“If we’re going to strengthen our economy and grow jobs, this type of outreach — and cooperation between the administration, Congress, and the private sector — are critical,” says Dimon.
Dimon met last week with the President. Thirty other CEOs are meeting with him today.
Dimon’s compensation over the last three years has averaged $21,991,394 a year. The tax deal agreed to between President Obama and the Republicans will give Dimon and extra $1,179,000 next year, according to an analysis by Citizens for Tax Justice.
The bank Dimon heads was also the beneficiary of the giant Wall-Street bailout of 2007 and 2008. JPMorgan Chase & Co, along with other Wall Street banks, also poured millions of dollars into a lobbying campaign to water down the financial reforms Congress considered earlier this year.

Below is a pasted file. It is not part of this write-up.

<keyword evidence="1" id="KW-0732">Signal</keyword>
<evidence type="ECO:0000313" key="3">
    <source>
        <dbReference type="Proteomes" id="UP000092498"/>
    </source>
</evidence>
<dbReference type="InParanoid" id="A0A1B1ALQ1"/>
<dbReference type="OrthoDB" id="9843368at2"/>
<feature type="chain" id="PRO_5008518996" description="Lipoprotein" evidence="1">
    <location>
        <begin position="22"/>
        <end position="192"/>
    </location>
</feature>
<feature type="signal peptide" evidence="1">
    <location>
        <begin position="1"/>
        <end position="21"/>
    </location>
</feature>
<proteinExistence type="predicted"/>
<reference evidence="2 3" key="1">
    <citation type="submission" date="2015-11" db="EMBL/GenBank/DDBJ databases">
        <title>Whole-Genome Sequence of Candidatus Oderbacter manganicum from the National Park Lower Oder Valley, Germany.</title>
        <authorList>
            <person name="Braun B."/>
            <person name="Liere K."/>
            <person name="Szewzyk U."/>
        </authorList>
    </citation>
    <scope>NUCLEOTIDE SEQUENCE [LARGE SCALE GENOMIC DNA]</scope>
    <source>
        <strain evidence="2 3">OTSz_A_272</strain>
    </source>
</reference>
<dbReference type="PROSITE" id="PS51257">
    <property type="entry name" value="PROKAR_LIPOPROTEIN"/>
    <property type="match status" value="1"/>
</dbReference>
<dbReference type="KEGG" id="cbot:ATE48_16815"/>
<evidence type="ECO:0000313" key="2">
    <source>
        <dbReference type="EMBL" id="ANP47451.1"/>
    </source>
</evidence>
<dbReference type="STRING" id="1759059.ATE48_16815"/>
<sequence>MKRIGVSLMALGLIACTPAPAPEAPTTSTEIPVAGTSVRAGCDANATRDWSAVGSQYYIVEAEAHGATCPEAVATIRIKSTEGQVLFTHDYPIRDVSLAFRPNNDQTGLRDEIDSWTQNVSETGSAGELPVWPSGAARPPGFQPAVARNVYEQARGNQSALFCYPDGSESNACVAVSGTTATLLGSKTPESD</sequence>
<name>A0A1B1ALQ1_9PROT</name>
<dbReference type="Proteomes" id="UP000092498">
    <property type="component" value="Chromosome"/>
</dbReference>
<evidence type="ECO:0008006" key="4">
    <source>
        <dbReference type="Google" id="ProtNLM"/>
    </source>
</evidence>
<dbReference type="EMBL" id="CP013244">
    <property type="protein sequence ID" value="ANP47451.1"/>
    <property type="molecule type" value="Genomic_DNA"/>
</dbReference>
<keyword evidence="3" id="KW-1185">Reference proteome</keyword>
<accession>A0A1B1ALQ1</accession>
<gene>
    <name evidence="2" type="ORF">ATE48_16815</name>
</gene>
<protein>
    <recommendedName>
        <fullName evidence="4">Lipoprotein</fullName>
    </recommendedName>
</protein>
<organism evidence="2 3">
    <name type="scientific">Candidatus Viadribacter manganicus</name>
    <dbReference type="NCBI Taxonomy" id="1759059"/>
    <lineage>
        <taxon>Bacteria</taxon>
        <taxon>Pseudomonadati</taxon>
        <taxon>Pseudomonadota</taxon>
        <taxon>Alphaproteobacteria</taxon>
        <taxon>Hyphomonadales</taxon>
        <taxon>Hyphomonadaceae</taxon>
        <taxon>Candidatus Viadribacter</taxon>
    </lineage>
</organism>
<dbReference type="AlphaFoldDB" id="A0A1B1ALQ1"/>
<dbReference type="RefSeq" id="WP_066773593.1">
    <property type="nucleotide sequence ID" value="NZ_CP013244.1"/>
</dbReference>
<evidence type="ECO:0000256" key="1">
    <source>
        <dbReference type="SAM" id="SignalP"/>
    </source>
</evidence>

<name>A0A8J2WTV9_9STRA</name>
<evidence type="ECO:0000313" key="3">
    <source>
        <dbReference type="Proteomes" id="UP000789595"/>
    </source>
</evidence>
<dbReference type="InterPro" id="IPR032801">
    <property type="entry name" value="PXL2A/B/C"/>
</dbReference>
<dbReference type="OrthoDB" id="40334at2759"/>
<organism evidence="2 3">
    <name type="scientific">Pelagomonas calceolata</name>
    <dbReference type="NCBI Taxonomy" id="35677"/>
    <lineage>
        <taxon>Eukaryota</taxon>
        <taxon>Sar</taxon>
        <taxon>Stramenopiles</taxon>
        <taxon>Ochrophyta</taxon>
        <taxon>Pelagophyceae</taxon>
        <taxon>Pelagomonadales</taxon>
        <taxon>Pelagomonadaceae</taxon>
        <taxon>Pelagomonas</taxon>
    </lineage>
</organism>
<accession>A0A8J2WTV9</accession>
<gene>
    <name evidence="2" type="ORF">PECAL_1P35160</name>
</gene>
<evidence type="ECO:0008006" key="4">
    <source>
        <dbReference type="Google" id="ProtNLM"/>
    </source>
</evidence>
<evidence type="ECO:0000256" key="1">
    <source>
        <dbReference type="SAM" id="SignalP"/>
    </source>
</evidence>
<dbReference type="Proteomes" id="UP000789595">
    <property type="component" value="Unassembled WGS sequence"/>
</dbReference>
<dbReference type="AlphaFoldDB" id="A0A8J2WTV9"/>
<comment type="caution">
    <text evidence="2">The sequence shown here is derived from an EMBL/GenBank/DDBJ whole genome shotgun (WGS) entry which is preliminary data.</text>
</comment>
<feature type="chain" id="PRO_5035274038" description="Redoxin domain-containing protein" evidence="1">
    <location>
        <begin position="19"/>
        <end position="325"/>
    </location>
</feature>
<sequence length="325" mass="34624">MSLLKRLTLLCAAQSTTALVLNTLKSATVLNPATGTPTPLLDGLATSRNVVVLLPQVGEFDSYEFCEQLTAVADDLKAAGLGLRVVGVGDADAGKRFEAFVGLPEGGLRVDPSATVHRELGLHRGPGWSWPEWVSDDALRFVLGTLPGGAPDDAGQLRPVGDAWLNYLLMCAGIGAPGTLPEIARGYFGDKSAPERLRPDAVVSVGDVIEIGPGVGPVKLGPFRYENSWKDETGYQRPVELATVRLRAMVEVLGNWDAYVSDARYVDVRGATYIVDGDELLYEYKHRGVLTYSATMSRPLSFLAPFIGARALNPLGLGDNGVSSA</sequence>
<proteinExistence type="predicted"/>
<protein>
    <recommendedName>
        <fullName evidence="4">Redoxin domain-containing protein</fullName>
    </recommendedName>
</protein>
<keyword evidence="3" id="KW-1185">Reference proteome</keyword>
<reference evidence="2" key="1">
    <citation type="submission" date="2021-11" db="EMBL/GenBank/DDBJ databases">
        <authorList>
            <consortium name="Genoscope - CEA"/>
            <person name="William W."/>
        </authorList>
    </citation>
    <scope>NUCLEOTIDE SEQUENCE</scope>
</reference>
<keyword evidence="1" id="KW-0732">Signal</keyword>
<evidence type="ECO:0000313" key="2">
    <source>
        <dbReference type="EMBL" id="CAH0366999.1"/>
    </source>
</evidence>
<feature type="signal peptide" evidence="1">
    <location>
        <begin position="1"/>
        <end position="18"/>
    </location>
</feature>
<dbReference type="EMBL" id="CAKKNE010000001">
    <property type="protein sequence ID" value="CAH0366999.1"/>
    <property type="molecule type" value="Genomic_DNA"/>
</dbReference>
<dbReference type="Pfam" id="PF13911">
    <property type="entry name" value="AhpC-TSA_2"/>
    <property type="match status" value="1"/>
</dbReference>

The Christian Science Monitor has assembled a diverse group of the best economy-related bloggers out there. Our guest bloggers are not employed or directed by the Monitor and the views expressed are the bloggers' own, as is responsibility for the content of their blogs. To contact us about a blogger, click here. This post originally ran on www.robertreich.org.